Exactly 22 years ago today, Russell Bucklew ended a love triangle and the life of a Cape Girardeau man for getting involved with his ex-girlfriend. Former Cape Girardeau County prosecutor Morley Swingle had hoped the anniversary of Michael Sanders’ death coincided with Bucklew taking his final breath. Bucklew was scheduled to die by lethal injection between 6 p.m. Tuesday and 6 p.m. Wednesday. Swingle, who served as the prosecutor in the southeast Missouri county from 1997 to 2012, planned to be a state witness in Bucklew’s execution.

Convicted killer Russell Bucklew is incarcerated at the Potosi Correctional Center (photo courtesy of the Missouri Department of Corrections)

Then the U.S. Supreme Court stepped in on Tuesday and Swingle’s hope quickly faded. For the second time since 2014, the highest court in the land blocked Bucklew’s execution. An appeal by his attorney argued the same claim as in 2014 – lethal injection could be gruesome and painful because a tumor in his neck could rupture and cause him to choke on his own blood.

At the state prison in Bonne Terre on Tuesday, Swingle told Missourinet that Bucklew deserves the death penalty.

“I’m disappointed that 22 years have passed and he is still breathing. He is such an evil and cruel man,” said Swingle. “I’ve gotten the death penalty four times but in my mind, he deserves it more than any of the ones I’ve gotten the death penalty on. Missouri has a death penalty and it should be carried out on the worst of the worst. Bucklew is the worst of the worst.”

Many details of the case are still vividly in Swingle’s mind.

Stephanie Ray and Bucklew were romantically involved. When things went south, Swingle said Ray tried to break up with him. Bucklew responded by tying her to a bed with dog chains, putting a knife to her throat and threatening to kill her.

She talked him into sparing her life. When he stormed out, she went to the police. They issued a warrant for his arrest.

Ray went into hiding by staying with Sanders, who was a friend from work. But, it wasn’t long before Bucklew decided to go looking for them. He armed himself with two guns, two knives, two sets of handcuffs and a bunch of ammunition.

Bucklew, who was staying in Troy with relatives, drove to Cape Girardeau County and found Ray. According to Swingle, Bucklew followed her home and knocked on the door. Sanders’ young son answered the door and let Bucklew in.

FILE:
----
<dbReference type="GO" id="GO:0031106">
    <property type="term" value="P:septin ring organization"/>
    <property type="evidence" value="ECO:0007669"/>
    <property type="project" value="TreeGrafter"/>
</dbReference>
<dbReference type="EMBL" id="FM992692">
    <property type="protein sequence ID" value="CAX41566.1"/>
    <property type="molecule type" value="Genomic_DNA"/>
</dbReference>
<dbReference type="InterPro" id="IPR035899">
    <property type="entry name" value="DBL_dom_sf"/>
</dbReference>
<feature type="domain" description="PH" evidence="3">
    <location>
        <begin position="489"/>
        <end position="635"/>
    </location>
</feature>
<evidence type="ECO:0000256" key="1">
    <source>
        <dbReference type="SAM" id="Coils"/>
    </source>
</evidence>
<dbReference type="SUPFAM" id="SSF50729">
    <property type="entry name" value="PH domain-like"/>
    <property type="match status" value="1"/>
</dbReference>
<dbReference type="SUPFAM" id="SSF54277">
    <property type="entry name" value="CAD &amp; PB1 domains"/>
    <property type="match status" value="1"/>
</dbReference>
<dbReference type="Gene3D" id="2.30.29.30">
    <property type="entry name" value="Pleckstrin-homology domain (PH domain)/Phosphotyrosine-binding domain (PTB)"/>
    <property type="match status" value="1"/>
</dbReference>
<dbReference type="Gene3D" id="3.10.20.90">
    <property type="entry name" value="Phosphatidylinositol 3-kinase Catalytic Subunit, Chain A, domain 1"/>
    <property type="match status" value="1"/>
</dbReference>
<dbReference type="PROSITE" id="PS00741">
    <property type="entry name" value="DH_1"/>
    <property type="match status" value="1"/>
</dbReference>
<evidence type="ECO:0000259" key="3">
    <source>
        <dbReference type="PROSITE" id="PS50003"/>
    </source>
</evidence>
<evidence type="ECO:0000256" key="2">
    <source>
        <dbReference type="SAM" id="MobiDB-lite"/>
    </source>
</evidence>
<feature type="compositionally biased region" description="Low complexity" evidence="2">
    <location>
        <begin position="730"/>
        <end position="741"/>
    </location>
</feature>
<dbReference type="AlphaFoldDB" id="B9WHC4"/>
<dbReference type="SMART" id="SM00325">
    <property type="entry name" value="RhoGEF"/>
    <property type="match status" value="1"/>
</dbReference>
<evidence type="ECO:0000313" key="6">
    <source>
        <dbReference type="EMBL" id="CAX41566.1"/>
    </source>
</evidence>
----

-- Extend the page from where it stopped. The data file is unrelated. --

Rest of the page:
Bucklew shot Sanders to death in front of his 6-year-old son, three other children and Ray. He handcuffed Ray and dragged her out of the house. He took her to a remote area and raped her in the back seat of the car, according to Swingle.

Many law enforcement officers were out searching for Bucklew. By the time the ex-couple made it to St. Louis, a state trooper and Bucklew exchanged gunfire. The 49-year-old survived two bullets in the shootout – one to the chest and one to the head.

Once Bucklew was in jail, he called Ray’s mother and threatened to kill her. Three months after entering jail, he became the first person in 15 years to escape from the Cape Girardeau County Jail. Swingle said Bucklew fled by hiding in a trash bag that was later taken to a dumpster.

When Bucklew escaped, he went straight after Ray’s mother, Barbara Pruitt. He went to her home, armed with a hammer, and struck her over the head several times. Pruitt’s fiancé intervened and was also whacked over the head with the hammer. Both victims managed to survive.

Swingle said Bucklew fled in a stolen a car and was caught about 30 minutes later by law enforcement.

“I do think he’s the most evil person I’ve ever prosecuted, as far as he would let nothing stand in his way of hurting other people,” he said. “I called him a homicidal Energizer bunny. That’s not the kind of thing you can say with any kind of humor in a murder case usually, but the evidence in this case supported that because you could shoot him, you could put him in jail, and nothing is going to stop him from coming and trying to kill the people he was mad at.”

Swingle, who’s nearing his second year as a St. Louis city prosecutor, said the way the case has affected him is that he’s still a prosecutor trying to protect the community from criminals.

“You’re the last thing between a dangerous person like Russell Bucklew and the streets.”